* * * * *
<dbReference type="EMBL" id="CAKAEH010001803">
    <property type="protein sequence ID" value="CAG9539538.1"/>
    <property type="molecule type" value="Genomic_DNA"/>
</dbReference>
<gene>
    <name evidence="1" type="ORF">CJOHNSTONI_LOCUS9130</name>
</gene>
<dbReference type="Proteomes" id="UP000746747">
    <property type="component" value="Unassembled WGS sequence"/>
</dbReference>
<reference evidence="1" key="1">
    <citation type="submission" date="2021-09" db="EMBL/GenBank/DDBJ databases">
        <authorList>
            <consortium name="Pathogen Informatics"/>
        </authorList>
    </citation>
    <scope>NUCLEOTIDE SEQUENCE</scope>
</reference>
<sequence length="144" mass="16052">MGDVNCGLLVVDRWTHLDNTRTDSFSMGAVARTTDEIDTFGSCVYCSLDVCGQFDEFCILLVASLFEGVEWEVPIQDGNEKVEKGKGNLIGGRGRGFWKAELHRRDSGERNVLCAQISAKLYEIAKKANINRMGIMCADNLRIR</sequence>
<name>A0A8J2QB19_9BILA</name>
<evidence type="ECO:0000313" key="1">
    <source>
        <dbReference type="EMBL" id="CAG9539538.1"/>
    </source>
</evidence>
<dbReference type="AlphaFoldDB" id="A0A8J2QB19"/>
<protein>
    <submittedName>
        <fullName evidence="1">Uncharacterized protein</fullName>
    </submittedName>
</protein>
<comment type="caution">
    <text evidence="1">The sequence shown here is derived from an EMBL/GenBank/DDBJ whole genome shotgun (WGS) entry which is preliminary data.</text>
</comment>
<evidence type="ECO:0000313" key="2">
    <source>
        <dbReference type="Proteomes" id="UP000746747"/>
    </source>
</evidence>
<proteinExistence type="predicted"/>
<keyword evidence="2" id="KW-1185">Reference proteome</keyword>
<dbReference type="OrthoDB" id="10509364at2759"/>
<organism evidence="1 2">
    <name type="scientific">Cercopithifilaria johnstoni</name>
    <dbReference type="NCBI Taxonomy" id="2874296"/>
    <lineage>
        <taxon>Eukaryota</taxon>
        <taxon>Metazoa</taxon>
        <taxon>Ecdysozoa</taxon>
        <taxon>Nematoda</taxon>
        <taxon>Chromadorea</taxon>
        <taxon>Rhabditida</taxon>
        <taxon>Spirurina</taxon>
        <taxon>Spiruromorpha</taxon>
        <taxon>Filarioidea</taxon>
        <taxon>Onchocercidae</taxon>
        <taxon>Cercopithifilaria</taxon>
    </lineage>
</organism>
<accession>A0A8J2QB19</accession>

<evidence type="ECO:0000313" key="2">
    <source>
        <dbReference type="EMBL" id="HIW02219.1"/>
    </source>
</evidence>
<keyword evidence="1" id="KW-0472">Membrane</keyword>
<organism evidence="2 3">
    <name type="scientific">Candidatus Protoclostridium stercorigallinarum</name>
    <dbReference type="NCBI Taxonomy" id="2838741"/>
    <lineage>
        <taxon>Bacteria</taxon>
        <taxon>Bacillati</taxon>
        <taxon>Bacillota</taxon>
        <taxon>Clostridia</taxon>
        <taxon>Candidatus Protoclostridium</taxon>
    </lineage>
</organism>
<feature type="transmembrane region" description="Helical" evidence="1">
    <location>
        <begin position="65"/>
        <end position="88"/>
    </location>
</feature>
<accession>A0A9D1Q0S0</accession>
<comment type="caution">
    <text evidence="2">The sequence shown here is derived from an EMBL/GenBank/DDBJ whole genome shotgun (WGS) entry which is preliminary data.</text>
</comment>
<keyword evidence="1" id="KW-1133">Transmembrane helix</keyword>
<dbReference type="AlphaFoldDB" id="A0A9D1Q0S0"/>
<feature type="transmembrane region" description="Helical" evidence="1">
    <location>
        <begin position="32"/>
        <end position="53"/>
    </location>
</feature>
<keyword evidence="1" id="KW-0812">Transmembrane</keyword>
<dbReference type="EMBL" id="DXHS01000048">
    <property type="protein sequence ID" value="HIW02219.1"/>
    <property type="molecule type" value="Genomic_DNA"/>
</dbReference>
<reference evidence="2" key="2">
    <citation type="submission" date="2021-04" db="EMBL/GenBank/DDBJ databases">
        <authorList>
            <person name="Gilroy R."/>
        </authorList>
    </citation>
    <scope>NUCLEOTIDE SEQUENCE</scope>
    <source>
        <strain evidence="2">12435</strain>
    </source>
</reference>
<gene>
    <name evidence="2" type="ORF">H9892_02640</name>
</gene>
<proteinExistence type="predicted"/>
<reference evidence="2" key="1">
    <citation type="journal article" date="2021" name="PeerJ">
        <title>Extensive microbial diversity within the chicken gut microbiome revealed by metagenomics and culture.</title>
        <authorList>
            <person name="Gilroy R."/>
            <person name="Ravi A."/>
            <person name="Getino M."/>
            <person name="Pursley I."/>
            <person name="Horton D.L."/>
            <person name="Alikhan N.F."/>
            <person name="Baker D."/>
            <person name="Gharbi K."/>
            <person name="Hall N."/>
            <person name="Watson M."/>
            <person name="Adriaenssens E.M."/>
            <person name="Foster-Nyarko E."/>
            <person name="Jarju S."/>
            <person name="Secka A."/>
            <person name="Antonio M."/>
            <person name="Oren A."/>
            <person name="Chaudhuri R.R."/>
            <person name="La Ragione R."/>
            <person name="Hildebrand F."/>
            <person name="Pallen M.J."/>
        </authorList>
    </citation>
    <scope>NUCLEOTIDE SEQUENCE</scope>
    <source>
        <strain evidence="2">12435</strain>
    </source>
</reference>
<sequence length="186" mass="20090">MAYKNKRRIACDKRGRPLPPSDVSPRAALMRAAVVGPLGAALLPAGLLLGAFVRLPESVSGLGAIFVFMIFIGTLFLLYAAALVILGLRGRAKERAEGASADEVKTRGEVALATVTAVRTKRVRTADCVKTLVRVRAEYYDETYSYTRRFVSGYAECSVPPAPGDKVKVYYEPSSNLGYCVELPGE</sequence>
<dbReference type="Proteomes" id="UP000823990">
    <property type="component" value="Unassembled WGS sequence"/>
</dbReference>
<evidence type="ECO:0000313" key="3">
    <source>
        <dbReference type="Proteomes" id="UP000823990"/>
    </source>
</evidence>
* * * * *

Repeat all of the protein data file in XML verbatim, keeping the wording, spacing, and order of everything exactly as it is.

<dbReference type="EMBL" id="CAKAEH010001803">
    <property type="protein sequence ID" value="CAG9539538.1"/>
    <property type="molecule type" value="Genomic_DNA"/>
</dbReference>
<gene>
    <name evidence="1" type="ORF">CJOHNSTONI_LOCUS9130</name>
</gene>
<dbReference type="Proteomes" id="UP000746747">
    <property type="component" value="Unassembled WGS sequence"/>
</dbReference>
<reference evidence="1" key="1">
    <citation type="submission" date="2021-09" db="EMBL/GenBank/DDBJ databases">
        <authorList>
            <consortium name="Pathogen Informatics"/>
        </authorList>
    </citation>
    <scope>NUCLEOTIDE SEQUENCE</scope>
</reference>
<sequence length="144" mass="16052">MGDVNCGLLVVDRWTHLDNTRTDSFSMGAVARTTDEIDTFGSCVYCSLDVCGQFDEFCILLVASLFEGVEWEVPIQDGNEKVEKGKGNLIGGRGRGFWKAELHRRDSGERNVLCAQISAKLYEIAKKANINRMGIMCADNLRIR</sequence>
<name>A0A8J2QB19_9BILA</name>
<evidence type="ECO:0000313" key="1">
    <source>
        <dbReference type="EMBL" id="CAG9539538.1"/>
    </source>
</evidence>
<dbReference type="AlphaFoldDB" id="A0A8J2QB19"/>
<protein>
    <submittedName>
        <fullName evidence="1">Uncharacterized protein</fullName>
    </submittedName>
</protein>
<comment type="caution">
    <text evidence="1">The sequence shown here is derived from an EMBL/GenBank/DDBJ whole genome shotgun (WGS) entry which is preliminary data.</text>
</comment>
<evidence type="ECO:0000313" key="2">
    <source>
        <dbReference type="Proteomes" id="UP000746747"/>
    </source>
</evidence>
<proteinExistence type="predicted"/>
<keyword evidence="2" id="KW-1185">Reference proteome</keyword>
<dbReference type="OrthoDB" id="10509364at2759"/>
<organism evidence="1 2">
    <name type="scientific">Cercopithifilaria johnstoni</name>
    <dbReference type="NCBI Taxonomy" id="2874296"/>
    <lineage>
        <taxon>Eukaryota</taxon>
        <taxon>Metazoa</taxon>
        <taxon>Ecdysozoa</taxon>
        <taxon>Nematoda</taxon>
        <taxon>Chromadorea</taxon>
        <taxon>Rhabditida</taxon>
        <taxon>Spirurina</taxon>
        <taxon>Spiruromorpha</taxon>
        <taxon>Filarioidea</taxon>
        <taxon>Onchocercidae</taxon>
        <taxon>Cercopithifilaria</taxon>
    </lineage>
</organism>
<accession>A0A8J2QB19</accession>

<evidence type="ECO:0000313" key="2">
    <source>
        <dbReference type="EMBL" id="HIW02219.1"/>
    </source>
</evidence>
<keyword evidence="1" id="KW-0472">Membrane</keyword>
<organism evidence="2 3">
    <name type="scientific">Candidatus Protoclostridium stercorigallinarum</name>
    <dbReference type="NCBI Taxonomy" id="2838741"/>
    <lineage>
        <taxon>Bacteria</taxon>
        <taxon>Bacillati</taxon>
        <taxon>Bacillota</taxon>
        <taxon>Clostridia</taxon>
        <taxon>Candidatus Protoclostridium</taxon>
    </lineage>
</organism>
<feature type="transmembrane region" description="Helical" evidence="1">
    <location>
        <begin position="65"/>
        <end position="88"/>
    </location>
</feature>
<accession>A0A9D1Q0S0</accession>
<comment type="caution">
    <text evidence="2">The sequence shown here is derived from an EMBL/GenBank/DDBJ whole genome shotgun (WGS) entry which is preliminary data.</text>
</comment>
<keyword evidence="1" id="KW-1133">Transmembrane helix</keyword>
<dbReference type="AlphaFoldDB" id="A0A9D1Q0S0"/>
<feature type="transmembrane region" description="Helical" evidence="1">
    <location>
        <begin position="32"/>
        <end position="53"/>
    </location>
</feature>
<keyword evidence="1" id="KW-0812">Transmembrane</keyword>
<dbReference type="EMBL" id="DXHS01000048">
    <property type="protein sequence ID" value="HIW02219.1"/>
    <property type="molecule type" value="Genomic_DNA"/>
</dbReference>
<reference evidence="2" key="2">
    <citation type="submission" date="2021-04" db="EMBL/GenBank/DDBJ databases">
        <authorList>
            <person name="Gilroy R."/>
        </authorList>
    </citation>
    <scope>NUCLEOTIDE SEQUENCE</scope>
    <source>
        <strain evidence="2">12435</strain>
    </source>
</reference>
<gene>
    <name evidence="2" type="ORF">H9892_02640</name>
</gene>
<proteinExistence type="predicted"/>
<reference evidence="2" key="1">
    <citation type="journal article" date="2021" name="PeerJ">
        <title>Extensive microbial diversity within the chicken gut microbiome revealed by metagenomics and culture.</title>
        <authorList>
            <person name="Gilroy R."/>
            <person name="Ravi A."/>
            <person name="Getino M."/>
            <person name="Pursley I."/>
            <person name="Horton D.L."/>
            <person name="Alikhan N.F."/>
            <person name="Baker D."/>
            <person name="Gharbi K."/>
            <person name="Hall N."/>
            <person name="Watson M."/>
            <person name="Adriaenssens E.M."/>
            <person name="Foster-Nyarko E."/>
            <person name="Jarju S."/>
            <person name="Secka A."/>
            <person name="Antonio M."/>
            <person name="Oren A."/>
            <person name="Chaudhuri R.R."/>
            <person name="La Ragione R."/>
            <person name="Hildebrand F."/>
            <person name="Pallen M.J."/>
        </authorList>
    </citation>
    <scope>NUCLEOTIDE SEQUENCE</scope>
    <source>
        <strain evidence="2">12435</strain>
    </source>
</reference>
<sequence length="186" mass="20090">MAYKNKRRIACDKRGRPLPPSDVSPRAALMRAAVVGPLGAALLPAGLLLGAFVRLPESVSGLGAIFVFMIFIGTLFLLYAAALVILGLRGRAKERAEGASADEVKTRGEVALATVTAVRTKRVRTADCVKTLVRVRAEYYDETYSYTRRFVSGYAECSVPPAPGDKVKVYYEPSSNLGYCVELPGE</sequence>
<dbReference type="Proteomes" id="UP000823990">
    <property type="component" value="Unassembled WGS sequence"/>
</dbReference>
<evidence type="ECO:0000313" key="3">
    <source>
        <dbReference type="Proteomes" id="UP000823990"/>
    </source>
</evidence>